Marijuana: Forbidden Medicine
Back in the 1970s, Dr. Lester Grinspoon, a professor at Harvard University Medical School, was in the process of writing a book about the dangers of marijuana, when his nine-year-old son came down with leukemia. The chemotherapy treatments made the boy so violently ill, his doctors feared that his convulsive vomiting would actually break ribs.
Before the next treatment, the boy’s mother got him to smoke a little marijuana, and when Dr. Grinspoon arrived to pick up his son, he heard laughter coming from the treatment room. Not only was the boy feeling fine, but he insisted on stopping on the way home to eat a huge submarine sandwich.
Dr. Grinspoon became an instant convert to the cause of medical marijuana and went on to write three books on the subject.
There are many such accounts about the effectiveness of marijuana in relieving symptoms for a broad range of medical conditions, from AIDS wasting syndrome, to MS pain, Crohn’s disease, glaucoma, and many others. And yet cannabis, as it’s also called, remains illegal in Canada, despite the fact that an estimated three million people use it recreationally.
Illegal, but no longer inaccessible. There are now two ways that patients can gain access to medical marijuana without running afoul of the law: compassion clubs and Health Canada permits. There are now 14 compassion clubs, scattered thinly between Halifax and Victoria, all non-profit, all operating with the cooperation of the police. Marijuana is sold in strictly limited quantities to patients who are certified by a medical or naturopathic doctor having a medical condition that responds to marijuana.
To get a Health Canada permit you are required to jump through many more hoops, which explains why only about 2000 have been issued since the program began in 1999, while one Vancouver compassion club alone has twice that many patients. Health Canada also issues permits for clients to grow their own marijuana, or for growers to supply patients, albeit under very strict limits.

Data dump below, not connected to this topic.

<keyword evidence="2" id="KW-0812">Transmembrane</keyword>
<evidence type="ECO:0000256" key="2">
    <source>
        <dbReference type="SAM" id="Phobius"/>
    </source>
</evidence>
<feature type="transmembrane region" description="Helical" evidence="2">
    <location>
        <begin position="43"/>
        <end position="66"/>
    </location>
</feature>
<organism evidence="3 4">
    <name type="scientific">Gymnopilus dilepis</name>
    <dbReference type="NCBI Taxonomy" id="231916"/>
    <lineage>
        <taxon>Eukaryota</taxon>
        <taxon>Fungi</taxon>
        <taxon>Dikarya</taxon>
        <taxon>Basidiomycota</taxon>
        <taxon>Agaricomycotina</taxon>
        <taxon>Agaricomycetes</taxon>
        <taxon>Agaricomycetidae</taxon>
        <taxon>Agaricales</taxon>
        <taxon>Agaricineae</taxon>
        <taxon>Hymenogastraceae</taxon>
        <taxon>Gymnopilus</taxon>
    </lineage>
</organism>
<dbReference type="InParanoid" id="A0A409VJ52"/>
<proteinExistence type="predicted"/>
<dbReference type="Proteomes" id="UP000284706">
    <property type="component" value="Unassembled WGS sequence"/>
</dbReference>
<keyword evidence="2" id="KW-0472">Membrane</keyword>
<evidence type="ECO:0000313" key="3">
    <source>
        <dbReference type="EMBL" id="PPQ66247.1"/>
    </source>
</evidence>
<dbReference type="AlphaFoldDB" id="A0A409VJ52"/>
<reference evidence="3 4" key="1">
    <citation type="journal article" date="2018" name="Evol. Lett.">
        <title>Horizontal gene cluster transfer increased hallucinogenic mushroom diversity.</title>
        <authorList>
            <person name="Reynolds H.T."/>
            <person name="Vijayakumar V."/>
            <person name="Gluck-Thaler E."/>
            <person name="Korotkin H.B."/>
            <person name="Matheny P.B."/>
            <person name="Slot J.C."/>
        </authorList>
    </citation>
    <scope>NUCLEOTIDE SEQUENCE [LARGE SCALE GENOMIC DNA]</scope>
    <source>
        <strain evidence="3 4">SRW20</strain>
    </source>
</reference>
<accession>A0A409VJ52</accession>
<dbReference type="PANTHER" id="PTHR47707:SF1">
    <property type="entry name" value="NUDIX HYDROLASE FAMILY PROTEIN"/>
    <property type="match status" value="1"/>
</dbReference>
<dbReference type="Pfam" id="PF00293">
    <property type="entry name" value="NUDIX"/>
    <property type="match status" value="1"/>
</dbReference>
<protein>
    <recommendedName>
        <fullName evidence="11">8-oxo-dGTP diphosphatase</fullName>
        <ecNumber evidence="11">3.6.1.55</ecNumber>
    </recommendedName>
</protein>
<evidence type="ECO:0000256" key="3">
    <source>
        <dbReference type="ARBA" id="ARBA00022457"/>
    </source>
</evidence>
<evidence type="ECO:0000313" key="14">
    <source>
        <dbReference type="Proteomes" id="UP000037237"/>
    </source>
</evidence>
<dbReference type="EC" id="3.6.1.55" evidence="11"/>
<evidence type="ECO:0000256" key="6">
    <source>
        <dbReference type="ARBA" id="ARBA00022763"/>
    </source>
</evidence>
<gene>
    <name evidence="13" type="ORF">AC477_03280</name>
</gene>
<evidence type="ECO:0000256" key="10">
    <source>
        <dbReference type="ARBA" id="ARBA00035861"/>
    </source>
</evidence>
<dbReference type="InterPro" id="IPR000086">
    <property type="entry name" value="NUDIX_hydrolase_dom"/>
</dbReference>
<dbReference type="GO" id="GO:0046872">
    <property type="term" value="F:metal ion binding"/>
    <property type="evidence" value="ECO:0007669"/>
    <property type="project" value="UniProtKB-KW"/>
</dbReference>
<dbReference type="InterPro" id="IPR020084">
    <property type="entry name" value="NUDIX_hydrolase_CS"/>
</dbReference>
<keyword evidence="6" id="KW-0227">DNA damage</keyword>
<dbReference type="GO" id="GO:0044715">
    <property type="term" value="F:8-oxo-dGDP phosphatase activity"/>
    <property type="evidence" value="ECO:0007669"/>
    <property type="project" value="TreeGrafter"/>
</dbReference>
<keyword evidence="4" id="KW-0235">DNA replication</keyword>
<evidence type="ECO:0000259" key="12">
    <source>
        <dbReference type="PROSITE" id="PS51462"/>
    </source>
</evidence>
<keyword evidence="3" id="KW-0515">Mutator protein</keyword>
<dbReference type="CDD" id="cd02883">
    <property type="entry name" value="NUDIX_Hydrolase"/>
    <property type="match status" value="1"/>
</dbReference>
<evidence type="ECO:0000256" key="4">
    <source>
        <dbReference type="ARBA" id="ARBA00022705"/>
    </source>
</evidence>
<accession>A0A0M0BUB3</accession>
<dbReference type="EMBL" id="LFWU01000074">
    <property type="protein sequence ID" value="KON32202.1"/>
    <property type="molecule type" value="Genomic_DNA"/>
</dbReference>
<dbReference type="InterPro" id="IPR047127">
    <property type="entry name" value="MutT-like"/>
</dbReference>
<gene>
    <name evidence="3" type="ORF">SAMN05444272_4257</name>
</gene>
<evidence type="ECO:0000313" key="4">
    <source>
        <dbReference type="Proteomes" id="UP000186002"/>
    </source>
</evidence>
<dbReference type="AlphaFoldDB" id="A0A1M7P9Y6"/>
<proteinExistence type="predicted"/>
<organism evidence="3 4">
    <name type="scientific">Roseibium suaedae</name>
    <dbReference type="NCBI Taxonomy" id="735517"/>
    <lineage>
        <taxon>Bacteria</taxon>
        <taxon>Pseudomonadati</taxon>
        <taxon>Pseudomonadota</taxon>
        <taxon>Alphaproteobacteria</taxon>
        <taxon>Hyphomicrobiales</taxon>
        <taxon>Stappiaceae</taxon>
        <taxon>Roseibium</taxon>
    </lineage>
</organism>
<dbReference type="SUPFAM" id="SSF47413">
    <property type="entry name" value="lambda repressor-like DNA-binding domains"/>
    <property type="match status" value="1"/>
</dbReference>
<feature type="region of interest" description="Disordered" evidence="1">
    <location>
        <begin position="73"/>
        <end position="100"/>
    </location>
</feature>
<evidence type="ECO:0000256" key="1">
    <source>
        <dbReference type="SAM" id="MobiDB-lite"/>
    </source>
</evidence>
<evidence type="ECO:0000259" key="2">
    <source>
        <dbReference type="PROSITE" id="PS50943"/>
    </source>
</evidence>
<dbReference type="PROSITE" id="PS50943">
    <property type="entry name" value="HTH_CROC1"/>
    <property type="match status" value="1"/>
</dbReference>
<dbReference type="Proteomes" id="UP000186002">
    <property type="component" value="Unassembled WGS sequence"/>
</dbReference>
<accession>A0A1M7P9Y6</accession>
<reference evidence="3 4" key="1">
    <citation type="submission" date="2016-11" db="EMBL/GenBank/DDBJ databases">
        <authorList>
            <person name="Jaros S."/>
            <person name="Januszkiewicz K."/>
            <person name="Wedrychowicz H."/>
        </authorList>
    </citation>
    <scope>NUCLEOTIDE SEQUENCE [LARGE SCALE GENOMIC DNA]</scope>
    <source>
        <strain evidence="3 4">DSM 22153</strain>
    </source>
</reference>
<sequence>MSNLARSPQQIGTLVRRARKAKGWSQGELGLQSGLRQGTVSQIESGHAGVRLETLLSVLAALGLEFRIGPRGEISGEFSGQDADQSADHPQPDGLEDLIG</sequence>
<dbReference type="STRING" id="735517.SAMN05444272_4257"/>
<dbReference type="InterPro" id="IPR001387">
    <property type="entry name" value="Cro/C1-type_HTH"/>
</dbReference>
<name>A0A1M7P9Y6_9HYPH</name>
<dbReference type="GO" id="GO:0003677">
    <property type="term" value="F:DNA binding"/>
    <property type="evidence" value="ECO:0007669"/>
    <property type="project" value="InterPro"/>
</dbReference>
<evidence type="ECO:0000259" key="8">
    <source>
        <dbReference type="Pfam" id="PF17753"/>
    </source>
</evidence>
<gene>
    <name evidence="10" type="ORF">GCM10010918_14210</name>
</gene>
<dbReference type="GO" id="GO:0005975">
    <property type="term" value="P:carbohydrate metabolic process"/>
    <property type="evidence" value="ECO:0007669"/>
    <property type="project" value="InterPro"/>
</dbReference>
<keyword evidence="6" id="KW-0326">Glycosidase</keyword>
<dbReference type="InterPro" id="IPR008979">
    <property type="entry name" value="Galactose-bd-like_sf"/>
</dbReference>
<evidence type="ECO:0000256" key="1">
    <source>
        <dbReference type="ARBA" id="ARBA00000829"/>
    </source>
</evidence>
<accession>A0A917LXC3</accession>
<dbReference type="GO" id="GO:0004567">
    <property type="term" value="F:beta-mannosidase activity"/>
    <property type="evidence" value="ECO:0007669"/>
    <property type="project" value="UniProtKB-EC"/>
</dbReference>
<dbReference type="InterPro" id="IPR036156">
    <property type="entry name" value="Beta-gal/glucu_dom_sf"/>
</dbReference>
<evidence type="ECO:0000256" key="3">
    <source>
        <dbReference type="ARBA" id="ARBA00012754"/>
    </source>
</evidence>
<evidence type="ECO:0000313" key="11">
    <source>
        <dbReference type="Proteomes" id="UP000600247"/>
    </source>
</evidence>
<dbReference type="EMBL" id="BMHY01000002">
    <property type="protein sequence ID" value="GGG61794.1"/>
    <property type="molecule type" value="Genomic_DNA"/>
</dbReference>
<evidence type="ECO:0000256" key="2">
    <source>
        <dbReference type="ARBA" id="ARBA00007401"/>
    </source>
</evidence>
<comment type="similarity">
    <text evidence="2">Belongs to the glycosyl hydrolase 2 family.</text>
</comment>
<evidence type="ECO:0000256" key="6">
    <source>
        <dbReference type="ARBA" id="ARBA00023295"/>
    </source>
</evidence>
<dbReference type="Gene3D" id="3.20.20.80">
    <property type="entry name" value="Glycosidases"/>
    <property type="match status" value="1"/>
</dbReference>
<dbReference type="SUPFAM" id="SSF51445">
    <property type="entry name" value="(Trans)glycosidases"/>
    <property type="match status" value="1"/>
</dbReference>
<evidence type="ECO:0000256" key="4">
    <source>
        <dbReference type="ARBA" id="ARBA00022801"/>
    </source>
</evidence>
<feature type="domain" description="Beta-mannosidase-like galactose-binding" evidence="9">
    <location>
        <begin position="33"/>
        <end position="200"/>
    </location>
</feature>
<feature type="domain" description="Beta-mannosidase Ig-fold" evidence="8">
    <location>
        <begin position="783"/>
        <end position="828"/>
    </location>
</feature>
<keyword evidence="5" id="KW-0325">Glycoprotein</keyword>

There are several problems with the Health Canada program. It accepts certification only from medical doctors, and even requires them to specify dosage. This is nonsense, because MDs have no special training or expertise in medical marijuana (which the Canadian Medical Association acknowledges) and are subject to the same range of attitudes, pro and con, about the plant as the general population. If your MD does agree to certify you, he or she may also ask you to sign a liability release form.
Health Canada supplies marijuana to permit holders who don’t have their own sources, from a huge grow op run by contractors in an abandoned mine at Flin Flon, Manitoba. But users have complained about both the quality of the product and its price. Taking advantage of black market prices inflated by marijuana’s illegal status, Health Canada marks its own cannabis up about 1500 percent, putting it well beyond reach of many would-be patients.
One of the quirks of medical cannabis is its inconsistency. It may work wonderfully for one patient and not at all for another, even though they suffer from exactly the same medical condition. Bear this in mind if you are considering trying marijuana; in the short term, it will be much less trouble to get it from a compassion club than Health Canada.
There are dozens of sources of information on medical marijuana. A good place to start is the website www.michellerainey.com, or if you are not on-line, give the site’s author, Michelle Rainey, a call at 604 816-2845.
©Dr. Ashely Gordon, 2008.